Despite having a phone conversation with Washington state officials on their waiver just a few days ago, Duncan told me he didn’t know the specifics about their waiver predicament.

But, importantly, he also said: “It takes a little bit more time to get it right; we’re finding that. If you’re headed in the right direction, that’s something we absolutely want to have the conversation about. If the state decides they don’t want to do something, that’s different.”

(Though that has not worked for Illinois, which does not have a waiver because the state’s timeline is slightly later than the federal one.)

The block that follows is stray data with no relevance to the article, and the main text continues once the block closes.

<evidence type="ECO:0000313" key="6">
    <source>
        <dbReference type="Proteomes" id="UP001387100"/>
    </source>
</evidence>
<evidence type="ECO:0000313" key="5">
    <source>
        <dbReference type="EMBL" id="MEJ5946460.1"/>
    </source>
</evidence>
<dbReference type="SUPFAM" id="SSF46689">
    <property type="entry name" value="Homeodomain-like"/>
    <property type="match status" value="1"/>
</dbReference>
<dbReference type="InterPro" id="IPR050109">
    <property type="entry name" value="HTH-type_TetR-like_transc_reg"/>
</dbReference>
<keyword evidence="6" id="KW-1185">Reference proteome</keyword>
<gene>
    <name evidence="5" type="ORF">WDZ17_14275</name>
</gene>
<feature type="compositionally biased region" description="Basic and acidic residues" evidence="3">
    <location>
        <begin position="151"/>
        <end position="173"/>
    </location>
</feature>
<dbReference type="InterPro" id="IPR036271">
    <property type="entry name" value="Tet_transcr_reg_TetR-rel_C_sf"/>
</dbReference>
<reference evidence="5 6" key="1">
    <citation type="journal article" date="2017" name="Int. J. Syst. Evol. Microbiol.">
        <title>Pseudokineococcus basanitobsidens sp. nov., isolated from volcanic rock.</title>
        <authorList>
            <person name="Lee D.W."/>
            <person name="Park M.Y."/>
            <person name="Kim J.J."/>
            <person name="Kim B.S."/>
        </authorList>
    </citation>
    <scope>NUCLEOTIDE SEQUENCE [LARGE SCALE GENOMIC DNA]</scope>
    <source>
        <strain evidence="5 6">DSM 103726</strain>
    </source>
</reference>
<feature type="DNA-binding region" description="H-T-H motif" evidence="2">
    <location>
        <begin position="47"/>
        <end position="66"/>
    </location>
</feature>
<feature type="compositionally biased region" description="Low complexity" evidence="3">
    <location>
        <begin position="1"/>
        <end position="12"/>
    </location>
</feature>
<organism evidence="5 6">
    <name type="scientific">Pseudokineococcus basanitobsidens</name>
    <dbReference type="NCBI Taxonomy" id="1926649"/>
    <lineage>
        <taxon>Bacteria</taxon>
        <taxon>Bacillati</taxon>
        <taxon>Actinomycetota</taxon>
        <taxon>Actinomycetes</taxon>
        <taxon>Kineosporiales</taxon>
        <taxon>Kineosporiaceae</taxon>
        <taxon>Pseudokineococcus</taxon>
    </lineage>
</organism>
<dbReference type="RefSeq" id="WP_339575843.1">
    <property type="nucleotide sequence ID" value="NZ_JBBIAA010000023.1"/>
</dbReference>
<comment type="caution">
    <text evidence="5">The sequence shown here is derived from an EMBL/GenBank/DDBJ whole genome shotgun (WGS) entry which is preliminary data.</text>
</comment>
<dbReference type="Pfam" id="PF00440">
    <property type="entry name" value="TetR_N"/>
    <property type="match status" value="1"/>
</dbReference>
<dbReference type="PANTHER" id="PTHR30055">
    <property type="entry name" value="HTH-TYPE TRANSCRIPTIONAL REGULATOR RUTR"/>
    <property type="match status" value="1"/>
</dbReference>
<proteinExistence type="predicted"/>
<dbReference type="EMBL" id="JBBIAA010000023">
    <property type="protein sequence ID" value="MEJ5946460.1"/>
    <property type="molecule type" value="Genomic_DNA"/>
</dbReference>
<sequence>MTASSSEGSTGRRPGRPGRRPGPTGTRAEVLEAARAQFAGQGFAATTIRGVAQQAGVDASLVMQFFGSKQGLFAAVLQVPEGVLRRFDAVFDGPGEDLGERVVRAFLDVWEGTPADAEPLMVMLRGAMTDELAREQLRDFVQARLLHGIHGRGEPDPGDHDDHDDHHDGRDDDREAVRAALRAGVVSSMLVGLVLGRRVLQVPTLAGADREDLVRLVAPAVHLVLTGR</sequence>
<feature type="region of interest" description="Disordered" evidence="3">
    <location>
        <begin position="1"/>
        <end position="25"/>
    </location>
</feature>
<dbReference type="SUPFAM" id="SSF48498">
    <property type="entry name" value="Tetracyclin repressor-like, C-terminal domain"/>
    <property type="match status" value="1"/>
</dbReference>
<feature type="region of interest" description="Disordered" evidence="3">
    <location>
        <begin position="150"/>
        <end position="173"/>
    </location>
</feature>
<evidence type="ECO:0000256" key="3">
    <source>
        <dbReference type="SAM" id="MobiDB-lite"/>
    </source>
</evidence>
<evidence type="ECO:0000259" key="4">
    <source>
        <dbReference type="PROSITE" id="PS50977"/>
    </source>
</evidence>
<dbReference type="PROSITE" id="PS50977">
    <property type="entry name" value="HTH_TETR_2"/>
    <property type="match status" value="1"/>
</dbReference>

For some of the administration’s initiatives—such as Race to the Top—their success (and Duncan’s legacy) won’t likely be determined for years to come.

“Four years in, if you look across the country at which states are moving the fastest, disproportionately it’s Race to the Top states. The real test for me isn’t now, but four or five years from now. And if the progress stops when the money stops then we would have failed,” he said. “But if we’ve built something that’s sustainable and that has fundamentally transformed the opportunity structure in these states, then that’s a really, really big deal.”

Photo: U.S. Secretary of Education Arne Duncan at his office in Washington earlier this year.--Stephen Voss for Education Week